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Dendrimers

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Image of dendrimers which are tree-like polymers with a cavity in the middle. 
Image Credit: Wolfson Materials and Catalysis Center, University of East Anglia

Dendrimers are a special class of polymers. A polymer is a huge molecule made up of tens of thousands of repeating units called monomers. The prefix mono stands for single and poly stands for multiple. A monomer is a simple organic molecule which reacts with other monomers to form a large polymer. Polymers are ubiquitous in our lives, they represent a large class of natural and synthetic materials including textiles, rubber, tires, fishing net, stockings, sporting goods, and plastics.  

Whereas typical polymers run like linear chains, dendrimers are tree-like polymers.  They branch out from a central core, exhibiting a dense surface surrounding a relatively hollow core. They are a series of chemical shells built on a small core molecule. The size is typically not more than 15 nanometers but the molecular weight is large.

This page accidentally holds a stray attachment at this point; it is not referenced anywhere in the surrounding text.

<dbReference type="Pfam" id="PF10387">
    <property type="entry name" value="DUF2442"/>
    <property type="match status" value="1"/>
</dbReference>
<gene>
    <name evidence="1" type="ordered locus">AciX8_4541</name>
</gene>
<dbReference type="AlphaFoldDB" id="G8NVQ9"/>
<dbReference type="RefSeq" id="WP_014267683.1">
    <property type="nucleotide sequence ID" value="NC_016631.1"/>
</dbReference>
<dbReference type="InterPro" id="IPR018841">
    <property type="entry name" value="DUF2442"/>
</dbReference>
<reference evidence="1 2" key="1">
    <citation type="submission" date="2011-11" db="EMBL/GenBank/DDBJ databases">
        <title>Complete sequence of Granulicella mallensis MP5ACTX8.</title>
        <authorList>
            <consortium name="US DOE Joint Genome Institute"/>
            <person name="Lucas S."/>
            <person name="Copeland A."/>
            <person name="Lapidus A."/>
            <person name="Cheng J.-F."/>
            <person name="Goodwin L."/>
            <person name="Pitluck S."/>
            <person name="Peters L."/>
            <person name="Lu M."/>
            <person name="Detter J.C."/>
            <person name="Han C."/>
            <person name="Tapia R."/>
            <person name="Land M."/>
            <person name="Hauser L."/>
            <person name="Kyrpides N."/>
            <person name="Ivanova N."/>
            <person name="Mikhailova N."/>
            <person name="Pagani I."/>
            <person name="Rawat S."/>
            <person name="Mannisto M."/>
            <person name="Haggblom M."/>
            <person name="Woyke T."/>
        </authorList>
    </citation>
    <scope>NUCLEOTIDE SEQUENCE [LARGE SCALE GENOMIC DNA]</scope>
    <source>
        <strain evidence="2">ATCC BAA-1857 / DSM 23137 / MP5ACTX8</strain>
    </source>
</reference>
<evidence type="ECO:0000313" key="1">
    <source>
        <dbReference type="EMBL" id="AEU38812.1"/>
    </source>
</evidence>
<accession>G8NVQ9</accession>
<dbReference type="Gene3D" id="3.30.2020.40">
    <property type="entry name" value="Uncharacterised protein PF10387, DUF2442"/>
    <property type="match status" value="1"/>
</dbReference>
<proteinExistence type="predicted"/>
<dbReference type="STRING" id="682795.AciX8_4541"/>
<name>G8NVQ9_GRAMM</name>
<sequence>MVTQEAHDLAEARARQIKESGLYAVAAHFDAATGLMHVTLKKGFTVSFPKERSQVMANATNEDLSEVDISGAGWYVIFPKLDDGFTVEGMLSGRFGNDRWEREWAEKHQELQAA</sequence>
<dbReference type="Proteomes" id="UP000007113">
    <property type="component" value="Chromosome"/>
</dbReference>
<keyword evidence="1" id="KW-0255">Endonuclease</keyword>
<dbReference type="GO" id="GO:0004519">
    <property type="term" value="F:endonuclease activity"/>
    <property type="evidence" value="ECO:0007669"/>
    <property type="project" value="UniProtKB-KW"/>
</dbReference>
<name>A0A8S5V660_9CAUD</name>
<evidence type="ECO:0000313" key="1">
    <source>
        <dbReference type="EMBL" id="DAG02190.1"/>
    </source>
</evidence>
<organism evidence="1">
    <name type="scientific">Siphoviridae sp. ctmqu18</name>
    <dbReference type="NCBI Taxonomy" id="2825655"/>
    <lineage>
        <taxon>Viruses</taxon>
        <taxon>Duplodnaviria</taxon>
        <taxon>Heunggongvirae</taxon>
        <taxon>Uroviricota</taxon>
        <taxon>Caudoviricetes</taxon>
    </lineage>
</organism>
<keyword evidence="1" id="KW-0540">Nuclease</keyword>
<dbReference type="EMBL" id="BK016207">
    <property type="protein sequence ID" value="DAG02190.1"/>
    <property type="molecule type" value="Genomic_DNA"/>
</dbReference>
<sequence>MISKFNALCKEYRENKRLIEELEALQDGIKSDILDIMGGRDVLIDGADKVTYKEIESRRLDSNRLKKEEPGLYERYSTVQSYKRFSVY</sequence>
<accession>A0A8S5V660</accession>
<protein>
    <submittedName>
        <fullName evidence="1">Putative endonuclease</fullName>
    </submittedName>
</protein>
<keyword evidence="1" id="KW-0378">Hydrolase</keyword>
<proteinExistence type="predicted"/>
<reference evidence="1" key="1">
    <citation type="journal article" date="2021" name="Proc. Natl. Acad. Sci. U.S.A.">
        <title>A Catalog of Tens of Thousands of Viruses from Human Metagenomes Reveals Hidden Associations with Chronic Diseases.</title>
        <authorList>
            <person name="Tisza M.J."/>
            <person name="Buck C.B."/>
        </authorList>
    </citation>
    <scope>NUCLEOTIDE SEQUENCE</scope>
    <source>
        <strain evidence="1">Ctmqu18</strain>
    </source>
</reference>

Since the central core of a dendrimer is hollow, think of it as a cavity or a pouch which can be used to trap or store "guest molecules." The interior and the core of dendrimers can thus be tailored for different applications. One area that has attracted interest is biomedical applications. In these applications the guest molecules are drugs, candidates for gene therapy or cancer therapy, or antimicrobial and antiviral agents.  Another are of interest is the synthesis of organic light emitting polymers.